Conditions of Acceptance
CTDO Features and Columns
Preparing Your Manuscript Format
CTDO’s mission is to empower talent development executives to create a world that works better. The publication’s audience comprises senior leaders and executives in the talent development profession.
Conditions of Acceptance
All published material is copyrighted and becomes the property of ATD. Authors will be expected to sign a standard copyright release form. Failure to sign the release will result in the rejection of the article. We edit all manuscripts for style, format, space, and readability. Time constraints do not allow us to send galleys or other edited forms of manuscripts to authors. Manuscript submission implies that authors agree with our policies.
Like most magazines, we have a policy against double submissions. Please do not submit a manuscript that is under consideration by another publication or that has been accepted or published elsewhere. We also do not accept submissions that have appeared on websites.
We do not publish speeches, theory, dissertations, or internal reports. We also do not accept submissions that promote a specific product or service, or disguised press releases.
How do I submit a manuscript to CTDO?
CTDO does not accept unsolicited manuscripts. We ask that all potential contributors send a query in advance. Please include a one-page outline or 100-word (maximum) overview of your proposed submission.
To improve your chances of being published, please read CTDO to get an idea of the content and tone.
Where do I send my submission?
Submissions must be sent via email to: Ann Parker, Manager, Senior Leaders & Executives Community of Practice.
CTDO accepts submissions for the following articles.
Hot Topic Feature Article: A high-level examination of macro-level, global issues that are affecting the world of work. Features should be no more than 1,800 words (not including sidebars, which are welcome). Sidebars should be no more than 250 words each.
The Angst Index: A look at top CTDO challenges such as measuring impact and effectiveness, leadership development, business and strategic alignment, adapting to globalization, employee engagement, resource allocation, leadership support, budget, time, and succession planning. 1,500 words
Debate: A pair of articles, authored separately, that present diverging viewpoints on a popular practice or theory. 600 words per article
Prove It: A practical analysis of how talent development executives can effectively measure the impact of talent development efforts. 1,200 words
Confessions From the C-Suite: A different perspective from the typical “happily ever after,” this case study article focuses on a big problem that a company is facing and lessons learned from implementing a training initiative. 1,200 words. The article explores the following questions:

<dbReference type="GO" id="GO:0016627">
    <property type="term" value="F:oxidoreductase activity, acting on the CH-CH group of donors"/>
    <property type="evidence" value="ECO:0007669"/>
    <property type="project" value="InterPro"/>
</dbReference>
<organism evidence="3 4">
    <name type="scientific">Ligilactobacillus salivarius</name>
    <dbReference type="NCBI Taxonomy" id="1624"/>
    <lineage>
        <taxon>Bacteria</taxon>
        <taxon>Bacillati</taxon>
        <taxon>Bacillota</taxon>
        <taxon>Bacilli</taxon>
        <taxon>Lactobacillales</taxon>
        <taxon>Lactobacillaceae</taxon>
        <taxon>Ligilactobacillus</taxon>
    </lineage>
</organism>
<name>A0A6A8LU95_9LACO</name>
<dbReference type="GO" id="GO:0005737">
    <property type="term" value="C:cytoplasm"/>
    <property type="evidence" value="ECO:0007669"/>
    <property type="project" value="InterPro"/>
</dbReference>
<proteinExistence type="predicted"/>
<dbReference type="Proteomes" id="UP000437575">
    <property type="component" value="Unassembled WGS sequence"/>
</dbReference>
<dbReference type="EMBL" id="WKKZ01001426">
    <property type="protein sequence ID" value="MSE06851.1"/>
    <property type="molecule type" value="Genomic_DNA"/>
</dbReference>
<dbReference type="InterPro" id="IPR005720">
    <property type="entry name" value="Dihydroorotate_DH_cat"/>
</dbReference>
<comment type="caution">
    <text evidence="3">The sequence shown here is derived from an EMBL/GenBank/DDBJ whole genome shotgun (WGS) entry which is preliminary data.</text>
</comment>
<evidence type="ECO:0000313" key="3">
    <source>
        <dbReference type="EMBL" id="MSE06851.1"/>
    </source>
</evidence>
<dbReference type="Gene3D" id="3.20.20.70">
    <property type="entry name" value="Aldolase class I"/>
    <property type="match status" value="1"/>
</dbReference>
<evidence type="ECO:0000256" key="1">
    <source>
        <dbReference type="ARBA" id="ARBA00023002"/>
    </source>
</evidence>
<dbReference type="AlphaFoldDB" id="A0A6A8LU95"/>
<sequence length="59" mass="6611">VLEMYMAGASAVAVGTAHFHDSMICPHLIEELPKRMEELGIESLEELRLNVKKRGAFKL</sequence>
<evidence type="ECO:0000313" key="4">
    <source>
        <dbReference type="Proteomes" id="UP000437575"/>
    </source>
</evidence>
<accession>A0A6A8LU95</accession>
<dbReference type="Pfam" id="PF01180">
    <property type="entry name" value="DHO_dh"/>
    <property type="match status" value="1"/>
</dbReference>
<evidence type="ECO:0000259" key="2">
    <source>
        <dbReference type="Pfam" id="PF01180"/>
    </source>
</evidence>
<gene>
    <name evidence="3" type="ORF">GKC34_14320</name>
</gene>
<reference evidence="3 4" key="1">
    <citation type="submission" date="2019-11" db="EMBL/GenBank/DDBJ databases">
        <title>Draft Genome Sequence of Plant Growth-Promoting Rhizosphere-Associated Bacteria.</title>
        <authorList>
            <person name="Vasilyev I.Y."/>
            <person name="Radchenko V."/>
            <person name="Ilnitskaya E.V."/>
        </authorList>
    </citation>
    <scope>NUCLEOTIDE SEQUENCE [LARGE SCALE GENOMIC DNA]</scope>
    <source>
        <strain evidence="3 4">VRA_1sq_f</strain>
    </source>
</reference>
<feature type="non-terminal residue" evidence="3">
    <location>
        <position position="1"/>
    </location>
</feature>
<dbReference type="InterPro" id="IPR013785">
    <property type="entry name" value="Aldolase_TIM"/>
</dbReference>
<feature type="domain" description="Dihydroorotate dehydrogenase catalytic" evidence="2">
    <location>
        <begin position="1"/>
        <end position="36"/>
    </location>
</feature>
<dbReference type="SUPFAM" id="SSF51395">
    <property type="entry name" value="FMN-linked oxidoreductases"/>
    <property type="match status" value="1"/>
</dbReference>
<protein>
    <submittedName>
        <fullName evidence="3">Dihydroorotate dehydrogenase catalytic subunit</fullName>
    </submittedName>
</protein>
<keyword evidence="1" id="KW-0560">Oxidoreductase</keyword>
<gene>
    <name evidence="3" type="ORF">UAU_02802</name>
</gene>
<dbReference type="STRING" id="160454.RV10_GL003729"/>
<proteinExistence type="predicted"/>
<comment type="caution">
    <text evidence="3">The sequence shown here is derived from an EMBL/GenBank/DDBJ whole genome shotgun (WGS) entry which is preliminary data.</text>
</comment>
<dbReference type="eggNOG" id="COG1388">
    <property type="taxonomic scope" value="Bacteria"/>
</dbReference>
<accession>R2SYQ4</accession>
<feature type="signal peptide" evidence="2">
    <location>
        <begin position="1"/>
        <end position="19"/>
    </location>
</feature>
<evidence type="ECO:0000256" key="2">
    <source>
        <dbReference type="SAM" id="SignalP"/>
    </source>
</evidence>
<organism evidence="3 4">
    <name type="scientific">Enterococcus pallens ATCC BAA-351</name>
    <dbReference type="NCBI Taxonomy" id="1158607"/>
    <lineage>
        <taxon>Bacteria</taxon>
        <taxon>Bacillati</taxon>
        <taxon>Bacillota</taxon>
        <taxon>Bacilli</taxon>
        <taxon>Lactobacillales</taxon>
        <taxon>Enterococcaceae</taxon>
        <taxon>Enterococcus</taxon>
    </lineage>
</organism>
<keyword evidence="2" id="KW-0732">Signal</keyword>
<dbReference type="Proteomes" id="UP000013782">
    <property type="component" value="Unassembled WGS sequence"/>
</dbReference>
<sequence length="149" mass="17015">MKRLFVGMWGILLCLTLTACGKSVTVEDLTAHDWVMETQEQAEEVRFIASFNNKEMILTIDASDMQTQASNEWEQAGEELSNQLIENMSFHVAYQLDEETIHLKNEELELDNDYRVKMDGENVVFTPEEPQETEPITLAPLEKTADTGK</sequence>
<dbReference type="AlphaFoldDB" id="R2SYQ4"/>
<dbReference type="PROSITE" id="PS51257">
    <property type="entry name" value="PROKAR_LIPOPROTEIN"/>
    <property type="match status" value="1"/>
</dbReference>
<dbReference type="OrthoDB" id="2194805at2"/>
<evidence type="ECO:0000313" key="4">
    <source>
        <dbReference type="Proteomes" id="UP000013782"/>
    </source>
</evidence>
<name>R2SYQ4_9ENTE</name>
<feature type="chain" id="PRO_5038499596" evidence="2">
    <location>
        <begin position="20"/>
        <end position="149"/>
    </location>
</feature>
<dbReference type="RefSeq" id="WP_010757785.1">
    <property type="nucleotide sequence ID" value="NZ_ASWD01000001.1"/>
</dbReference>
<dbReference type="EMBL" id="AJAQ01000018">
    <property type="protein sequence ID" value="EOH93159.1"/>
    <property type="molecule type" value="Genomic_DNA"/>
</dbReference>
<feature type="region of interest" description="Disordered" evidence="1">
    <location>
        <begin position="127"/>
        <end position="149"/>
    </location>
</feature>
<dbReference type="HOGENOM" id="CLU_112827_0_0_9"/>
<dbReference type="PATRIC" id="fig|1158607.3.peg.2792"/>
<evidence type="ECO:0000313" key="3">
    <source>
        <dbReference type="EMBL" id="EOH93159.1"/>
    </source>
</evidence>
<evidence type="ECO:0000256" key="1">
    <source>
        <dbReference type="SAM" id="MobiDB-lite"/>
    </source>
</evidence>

- What was the program/initiative or issue you were trying to solve?
- What did you do?
- Why didn’t it work?
- What lessons did you learn, and what would you do differently?
Giving Back: Highlights talent development professionals’ efforts at the individual and organizational level to give back to the community and society at large. 1,000 words.
What should my submission include?
Page 1: List the article title, authors' names, and brief biographies of all authors including current positions and email addresses.
Style and tone: CTDO's style is journalistic rather than academic. It is a professional business magazine, not a scholarly journal. That means authors should favor the active voice over the passive. Avoid jargon and technical terms; if you must use them, define them. Spell out abbreviations on the first use. Writing should be crisp, clear, and plain-speaking.
Tables and figures: Include only if they will help readers understand the article. We do not guarantee their use. All data in charts must be supplied in a text format. Do not incorporate PowerPoint or similar tables, charts, and figures into the body of the document. Send graphics in a separate file, preferably in Word format.
Citations/Documentation: CTDO is not a scientific journal. Do not assume readers have prior knowledge of accepted theories or seminal works. Do not use last name author references to previous works, theories, studies, or papers.
References: Use references only when exact words have been lifted from a source or when an idea originated with the source named and isn't widely known. No references are needed for paraphrased ideas or widely known information such as the fact that the number of women in management is increasing. We do not publish footnotes or bibliographies.
Author headshots: Submit headshots of all authors as separate .jpg or .png files.
Signed copyright release form
: A CTDO
editor will provide the release form that all authors must sign and submit.